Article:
This vessel is yet another piece of the infamous Franklin Expedition puzzle. Along with the HMS Enterprise, the HMS Investigator set out to find Franklin and his doomed vessels, the Terror and Erebus, but with no success. Becoming trapped in ice themselves, the crew would have met their own tragic fate were it not for antoher Royal Navy ship becoming trapped in the ice nearby. Today, we’re travelling over the waves to learn about the HMS Investigator.Read More
The Canadian Pacific Railway had been expanding its range since it’s creation in 1881, increasing their portfolio to include both railways and steamships ,and creating a way from someone to travel from Liverpool, UK to Japan, China, or Hong Kong without ever needing to change carriers. In 1901, they purchased the Canadian Pacific Navigation Company and added West Coast coastal ships to their list of services. This new division, the Canadian Pacific Railway Coast Service, sailed a fleet of “Princess” ships from Vancouver, BC to Skagway, Alaska. One of these ships is the one whose story we’re looking at this week – the SS Princess May.Read More
During the Klondike gold rush, people rushed to the Yukon to try and cash in on the action. A series of prefabricated sternwheelers were constructed in San Francisco, shipped up to Alaska, and then moved across to the Yukon. They were assembled on the shores of Lake Bennett and then used to transport miners, supplies, and equipment up to Dawson City and back again. Today, only one wreck remains that showcases these unique ships. This week, we're looking at the story of the A.J. Goddard.Read More
This week I was looking for a story that would bring us back up to Northern Canada, and as I looked around I found the story of this ship. While reading up on it, I learned more about a part of Canadian History that I previously didn't know that much about. From the banks of Newcastle-on-Tyne where she was built, to a reef outside Cape Dorset where she would come to rest, this ship lead a colourful and important career for one of Canada's largest merchant groups. This is the story of the RMS Nascopie.Read More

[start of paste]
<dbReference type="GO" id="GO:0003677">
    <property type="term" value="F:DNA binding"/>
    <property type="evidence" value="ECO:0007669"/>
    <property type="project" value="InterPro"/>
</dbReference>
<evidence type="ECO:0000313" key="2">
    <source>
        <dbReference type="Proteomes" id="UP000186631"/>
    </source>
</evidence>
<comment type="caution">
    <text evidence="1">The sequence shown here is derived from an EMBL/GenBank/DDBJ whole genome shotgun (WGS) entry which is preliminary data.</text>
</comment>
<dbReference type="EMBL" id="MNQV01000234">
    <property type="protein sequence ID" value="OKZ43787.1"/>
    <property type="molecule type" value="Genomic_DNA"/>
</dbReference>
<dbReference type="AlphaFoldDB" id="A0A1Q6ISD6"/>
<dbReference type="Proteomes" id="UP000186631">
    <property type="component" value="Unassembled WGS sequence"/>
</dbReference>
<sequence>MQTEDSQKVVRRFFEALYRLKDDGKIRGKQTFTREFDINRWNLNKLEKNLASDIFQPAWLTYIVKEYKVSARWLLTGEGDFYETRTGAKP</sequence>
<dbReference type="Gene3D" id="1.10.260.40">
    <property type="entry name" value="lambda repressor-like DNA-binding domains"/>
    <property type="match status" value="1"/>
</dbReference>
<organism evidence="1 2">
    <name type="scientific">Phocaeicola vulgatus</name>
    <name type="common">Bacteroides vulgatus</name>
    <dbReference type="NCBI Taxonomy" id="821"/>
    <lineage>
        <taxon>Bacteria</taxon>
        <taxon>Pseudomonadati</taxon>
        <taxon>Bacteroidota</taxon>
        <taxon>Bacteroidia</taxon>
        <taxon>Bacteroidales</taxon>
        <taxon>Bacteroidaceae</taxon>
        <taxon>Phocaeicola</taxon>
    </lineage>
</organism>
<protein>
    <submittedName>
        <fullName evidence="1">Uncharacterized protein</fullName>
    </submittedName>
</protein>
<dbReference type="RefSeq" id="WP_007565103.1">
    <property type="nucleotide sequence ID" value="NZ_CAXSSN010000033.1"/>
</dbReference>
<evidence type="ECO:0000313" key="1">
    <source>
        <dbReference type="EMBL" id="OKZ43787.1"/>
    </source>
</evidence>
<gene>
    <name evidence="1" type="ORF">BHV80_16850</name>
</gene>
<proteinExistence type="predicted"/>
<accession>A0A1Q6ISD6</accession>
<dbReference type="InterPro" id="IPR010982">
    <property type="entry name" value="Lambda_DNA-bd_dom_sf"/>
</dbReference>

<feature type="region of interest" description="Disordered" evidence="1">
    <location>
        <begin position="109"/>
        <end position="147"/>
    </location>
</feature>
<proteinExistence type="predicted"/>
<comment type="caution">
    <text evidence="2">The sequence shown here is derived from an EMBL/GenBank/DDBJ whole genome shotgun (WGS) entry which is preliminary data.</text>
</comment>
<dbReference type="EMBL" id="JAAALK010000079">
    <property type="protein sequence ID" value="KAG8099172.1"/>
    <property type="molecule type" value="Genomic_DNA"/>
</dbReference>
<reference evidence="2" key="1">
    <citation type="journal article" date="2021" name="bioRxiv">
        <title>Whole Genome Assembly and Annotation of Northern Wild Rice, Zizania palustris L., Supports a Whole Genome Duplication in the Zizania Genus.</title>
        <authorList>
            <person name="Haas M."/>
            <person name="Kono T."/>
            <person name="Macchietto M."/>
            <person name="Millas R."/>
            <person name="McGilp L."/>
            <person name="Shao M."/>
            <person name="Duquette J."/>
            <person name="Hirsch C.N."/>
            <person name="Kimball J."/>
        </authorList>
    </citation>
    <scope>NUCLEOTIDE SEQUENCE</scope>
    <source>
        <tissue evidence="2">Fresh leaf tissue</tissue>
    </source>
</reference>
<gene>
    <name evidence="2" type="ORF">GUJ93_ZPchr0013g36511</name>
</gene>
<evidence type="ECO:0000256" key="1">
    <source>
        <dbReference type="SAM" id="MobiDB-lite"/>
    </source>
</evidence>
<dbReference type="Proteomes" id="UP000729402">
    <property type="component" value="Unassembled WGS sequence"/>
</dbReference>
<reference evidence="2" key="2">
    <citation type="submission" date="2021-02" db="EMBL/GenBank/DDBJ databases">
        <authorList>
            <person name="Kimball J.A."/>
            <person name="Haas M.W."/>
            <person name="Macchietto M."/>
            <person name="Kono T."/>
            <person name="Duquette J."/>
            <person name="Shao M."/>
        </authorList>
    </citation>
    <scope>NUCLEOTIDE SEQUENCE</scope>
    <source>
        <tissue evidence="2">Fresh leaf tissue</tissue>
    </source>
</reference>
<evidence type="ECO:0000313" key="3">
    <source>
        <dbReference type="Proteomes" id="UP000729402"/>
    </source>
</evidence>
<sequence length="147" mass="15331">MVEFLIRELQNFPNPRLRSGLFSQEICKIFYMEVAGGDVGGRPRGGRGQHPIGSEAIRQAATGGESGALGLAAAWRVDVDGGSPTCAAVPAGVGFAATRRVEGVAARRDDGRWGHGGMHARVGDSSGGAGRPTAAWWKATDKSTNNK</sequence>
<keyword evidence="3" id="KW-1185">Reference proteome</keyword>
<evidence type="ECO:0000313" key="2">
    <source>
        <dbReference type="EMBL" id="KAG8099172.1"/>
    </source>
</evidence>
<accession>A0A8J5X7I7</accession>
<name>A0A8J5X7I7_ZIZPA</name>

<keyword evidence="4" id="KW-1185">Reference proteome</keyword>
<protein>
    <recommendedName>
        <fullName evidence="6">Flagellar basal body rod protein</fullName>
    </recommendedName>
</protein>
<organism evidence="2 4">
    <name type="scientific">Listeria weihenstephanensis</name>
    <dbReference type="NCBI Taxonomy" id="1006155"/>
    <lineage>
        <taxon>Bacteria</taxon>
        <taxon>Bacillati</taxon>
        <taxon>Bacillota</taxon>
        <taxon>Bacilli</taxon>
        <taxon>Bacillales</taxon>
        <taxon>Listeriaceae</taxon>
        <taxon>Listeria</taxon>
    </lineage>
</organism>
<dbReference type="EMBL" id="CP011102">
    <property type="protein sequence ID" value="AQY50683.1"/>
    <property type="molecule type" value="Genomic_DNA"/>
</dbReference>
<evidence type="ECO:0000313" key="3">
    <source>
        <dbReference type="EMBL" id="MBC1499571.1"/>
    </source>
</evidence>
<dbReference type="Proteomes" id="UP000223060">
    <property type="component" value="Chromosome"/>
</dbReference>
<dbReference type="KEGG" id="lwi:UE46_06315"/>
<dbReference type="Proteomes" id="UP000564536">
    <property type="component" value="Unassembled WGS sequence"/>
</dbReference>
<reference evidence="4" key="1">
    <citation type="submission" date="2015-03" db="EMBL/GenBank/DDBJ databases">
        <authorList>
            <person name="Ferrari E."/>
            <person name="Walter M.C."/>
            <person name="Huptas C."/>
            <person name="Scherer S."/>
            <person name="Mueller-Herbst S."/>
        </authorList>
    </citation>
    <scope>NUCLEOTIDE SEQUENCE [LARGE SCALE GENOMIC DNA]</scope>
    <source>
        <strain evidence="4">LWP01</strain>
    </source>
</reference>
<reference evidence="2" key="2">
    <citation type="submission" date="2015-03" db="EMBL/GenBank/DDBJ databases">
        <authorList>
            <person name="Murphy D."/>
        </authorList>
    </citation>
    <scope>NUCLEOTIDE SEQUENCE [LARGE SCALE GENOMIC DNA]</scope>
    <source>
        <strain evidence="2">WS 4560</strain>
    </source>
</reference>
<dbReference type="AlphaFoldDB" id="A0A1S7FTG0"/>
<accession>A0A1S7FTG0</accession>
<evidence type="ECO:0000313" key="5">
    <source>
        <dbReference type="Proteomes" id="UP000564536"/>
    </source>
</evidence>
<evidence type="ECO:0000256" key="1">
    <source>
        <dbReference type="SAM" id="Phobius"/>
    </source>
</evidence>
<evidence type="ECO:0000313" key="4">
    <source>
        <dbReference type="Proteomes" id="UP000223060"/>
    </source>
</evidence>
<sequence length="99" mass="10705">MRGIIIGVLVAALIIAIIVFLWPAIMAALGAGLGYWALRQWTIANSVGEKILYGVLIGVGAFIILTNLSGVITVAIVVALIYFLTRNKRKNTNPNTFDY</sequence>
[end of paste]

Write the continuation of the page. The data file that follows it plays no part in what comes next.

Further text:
This week, we're going straight to the other coast, to the province of British Columbia. In 1898, sternwheeler paddle boats were the most common form of transportation on Kootenay Lake. Three different boats made their way to various ports, moving people and cargo across the bay. Then, one cold day in November of that year, one of the ships was caught in a gale and sank. She wouldn't be seen again for almost a century. Today, we're looking at the story of the SS City of Ainsworth.Read More
Hello everyone, and Happy New Year! I hope you all had a safe and happy holiday season. As I mentioned in my last post, I was back in Ontario visiting family. It was a wonderful visit, and it came to an end far too quickly (as holidays tend to).
While I was home, I was digging through some old books and folders and I came across a newspaper clipping. When I was away at university, my mum used to go through the paper and if she came across an article she thought I'd be interested in, she would cut it out and leave it on my dresser in my bedroom for the next time I was home. This article surfaced around June 2008, and I had read it and then dutifully tucked it away in a notebook. Turns out, the article was about one of the oldest and most well preserved shipwrecks in Lake Ontario, and it fits perfectly with my 2015 Shipster plan. So, thanks Mum!Read More
The Northwest Passage has long been a route which many ships have tried to traverse, and a large number have failed while trying. This past summer, the HMS Erebus was discovered, a ship affiliated with the Franklin Expedition of the Northwest Passage. Another ship, lesser known unless you are from the area, is the Maud, a Norwegian oak-hulled exploration vessel that was claimed by the icy waters off the Nunavut coast in the 1920s. It is this wreck that we're looking at for this week's Over the Waves.Read More